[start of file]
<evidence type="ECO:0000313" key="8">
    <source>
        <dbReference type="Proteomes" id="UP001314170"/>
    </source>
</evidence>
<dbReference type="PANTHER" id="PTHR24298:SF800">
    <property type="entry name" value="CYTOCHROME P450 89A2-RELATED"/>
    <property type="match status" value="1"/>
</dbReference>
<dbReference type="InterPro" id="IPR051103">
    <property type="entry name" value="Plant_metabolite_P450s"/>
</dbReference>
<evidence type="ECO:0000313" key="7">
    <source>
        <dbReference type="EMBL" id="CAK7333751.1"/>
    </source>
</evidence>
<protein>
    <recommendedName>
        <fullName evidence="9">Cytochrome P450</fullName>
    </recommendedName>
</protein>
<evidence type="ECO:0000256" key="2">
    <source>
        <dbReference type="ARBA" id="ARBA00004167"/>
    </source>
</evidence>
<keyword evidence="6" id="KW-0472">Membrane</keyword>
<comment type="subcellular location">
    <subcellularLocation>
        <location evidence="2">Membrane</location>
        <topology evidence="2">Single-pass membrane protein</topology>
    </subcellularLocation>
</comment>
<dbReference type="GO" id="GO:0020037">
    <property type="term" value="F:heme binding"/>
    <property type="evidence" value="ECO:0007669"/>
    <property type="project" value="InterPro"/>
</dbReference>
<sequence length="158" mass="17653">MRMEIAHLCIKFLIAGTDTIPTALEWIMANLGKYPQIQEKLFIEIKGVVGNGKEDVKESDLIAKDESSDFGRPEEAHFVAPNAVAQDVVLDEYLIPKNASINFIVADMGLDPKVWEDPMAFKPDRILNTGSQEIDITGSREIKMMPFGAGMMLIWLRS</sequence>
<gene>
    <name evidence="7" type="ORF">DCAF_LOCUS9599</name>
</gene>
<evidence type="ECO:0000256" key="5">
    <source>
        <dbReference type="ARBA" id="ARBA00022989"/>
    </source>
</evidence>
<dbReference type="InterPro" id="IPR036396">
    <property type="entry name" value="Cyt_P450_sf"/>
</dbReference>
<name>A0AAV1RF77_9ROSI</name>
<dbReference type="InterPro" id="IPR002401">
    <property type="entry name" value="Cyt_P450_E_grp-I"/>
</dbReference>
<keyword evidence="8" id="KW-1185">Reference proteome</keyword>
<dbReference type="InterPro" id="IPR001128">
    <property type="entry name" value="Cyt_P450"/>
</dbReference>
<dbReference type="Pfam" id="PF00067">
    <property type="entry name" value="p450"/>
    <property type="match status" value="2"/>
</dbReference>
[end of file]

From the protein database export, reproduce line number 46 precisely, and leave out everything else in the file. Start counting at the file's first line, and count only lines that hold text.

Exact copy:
        <dbReference type="ARBA" id="ARBA00022989"/>